The Clemson University College of Behavioral, Social and Health Sciences (CBSHS) has received $1.15 million in funding from the South Carolina Department of Alcohol and Other Drug Abuse Services (DAODAS) to establish and evaluate law enforcement assisted diversion (LEAD) programs in collaboration with law enforcement agencies across the state of South Carolina.
LEAD is a diversion and deflection program funded through the United States Department of Justice Bureau of Justice Assistance that strives to help people with substance use disorders avoid arrest, prosecution and incarceration by redirecting them to community-based services and treatment programs.
In their role, CBSHS researchers in the Departments of Sociology, Anthropology and Criminal Justice and Psychology will design, implement and evaluate LEAD programs in locations across the state.
Bryan Miller, Ph.D., associate dean of research and graduate studies and professor in the sociology, anthropology and criminal justice department, will serve as lead evaluator on the project and oversee its assessment processes.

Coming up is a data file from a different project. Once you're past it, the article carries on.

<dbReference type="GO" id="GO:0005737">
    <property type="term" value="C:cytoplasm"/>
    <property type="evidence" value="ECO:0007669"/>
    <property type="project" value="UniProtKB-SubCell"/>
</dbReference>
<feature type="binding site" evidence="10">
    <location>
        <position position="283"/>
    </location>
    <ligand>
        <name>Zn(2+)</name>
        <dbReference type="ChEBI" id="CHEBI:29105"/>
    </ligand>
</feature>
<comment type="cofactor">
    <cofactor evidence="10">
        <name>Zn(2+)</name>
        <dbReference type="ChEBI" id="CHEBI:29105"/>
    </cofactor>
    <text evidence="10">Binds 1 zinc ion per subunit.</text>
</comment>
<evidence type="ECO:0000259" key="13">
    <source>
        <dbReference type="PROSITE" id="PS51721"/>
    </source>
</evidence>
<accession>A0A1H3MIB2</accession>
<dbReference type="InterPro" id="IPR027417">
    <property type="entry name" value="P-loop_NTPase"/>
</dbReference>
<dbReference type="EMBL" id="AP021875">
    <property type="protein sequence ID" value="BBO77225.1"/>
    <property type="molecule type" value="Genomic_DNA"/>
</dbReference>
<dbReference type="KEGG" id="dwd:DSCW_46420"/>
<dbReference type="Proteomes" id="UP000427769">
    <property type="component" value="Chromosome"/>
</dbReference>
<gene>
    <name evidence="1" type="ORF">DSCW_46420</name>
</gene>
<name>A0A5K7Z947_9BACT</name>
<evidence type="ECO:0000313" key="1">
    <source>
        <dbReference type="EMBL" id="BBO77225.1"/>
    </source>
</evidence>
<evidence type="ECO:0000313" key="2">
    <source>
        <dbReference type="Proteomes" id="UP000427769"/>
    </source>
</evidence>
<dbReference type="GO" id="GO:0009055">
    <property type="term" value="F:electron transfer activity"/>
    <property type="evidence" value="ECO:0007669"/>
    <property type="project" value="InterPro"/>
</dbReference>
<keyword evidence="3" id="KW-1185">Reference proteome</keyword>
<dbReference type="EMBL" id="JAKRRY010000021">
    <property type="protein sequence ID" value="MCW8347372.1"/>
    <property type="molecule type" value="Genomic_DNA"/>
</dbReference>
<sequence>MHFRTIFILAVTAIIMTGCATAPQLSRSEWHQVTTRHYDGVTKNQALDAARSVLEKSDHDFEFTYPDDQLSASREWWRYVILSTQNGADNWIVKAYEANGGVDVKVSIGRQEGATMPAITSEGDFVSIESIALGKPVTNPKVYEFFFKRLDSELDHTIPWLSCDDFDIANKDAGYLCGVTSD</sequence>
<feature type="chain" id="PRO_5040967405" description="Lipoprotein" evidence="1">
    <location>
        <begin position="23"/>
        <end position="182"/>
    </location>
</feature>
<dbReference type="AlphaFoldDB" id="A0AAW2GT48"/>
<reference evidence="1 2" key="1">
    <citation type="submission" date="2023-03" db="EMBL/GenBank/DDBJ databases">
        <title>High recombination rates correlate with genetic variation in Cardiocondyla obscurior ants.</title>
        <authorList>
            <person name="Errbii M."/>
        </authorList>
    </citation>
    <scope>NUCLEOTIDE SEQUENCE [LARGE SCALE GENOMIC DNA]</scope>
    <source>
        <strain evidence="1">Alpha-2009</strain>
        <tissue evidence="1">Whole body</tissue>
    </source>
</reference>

Heidi Zinzow, Ph.D., licensed clinical psychologist, professor in the Department of Psychology and co-director of the CBSHS Center for Addiction and Mental Health Research (CAMHR), and Alain Litwin, M.D., addiction treatment specialist, professor of practice in the Department of Psychology and co-director of CAMHR, will lead the project’s learning collaborative to coordinate LEAD training and provide technical support for law enforcement agencies at each site.
The project is part of DAODAS’ statewide effort to mitigate substance use disorder-related problems and support police departments and sheriffs’ offices in hiring criminal justice coordinators and case managers dedicated to substance use disorders in six high-risk counties and municipalities throughout South Carolina. Counties were identified based on cases of substance use disorder, treatment capacity and intervention needs.
The College of Behavioral, Social and Health Sciences is a 21st-century land-grant college joining together a unique combination of schools and departments: Communication, Nursing, Parks, Recreation and Tourism Management, Political Science, Psychology, Public Health Sciences and Sociology, Anthropology and Criminal Justice. These areas have distinctive characteristics and missions – all joined together by a common thread of service to people and communities.
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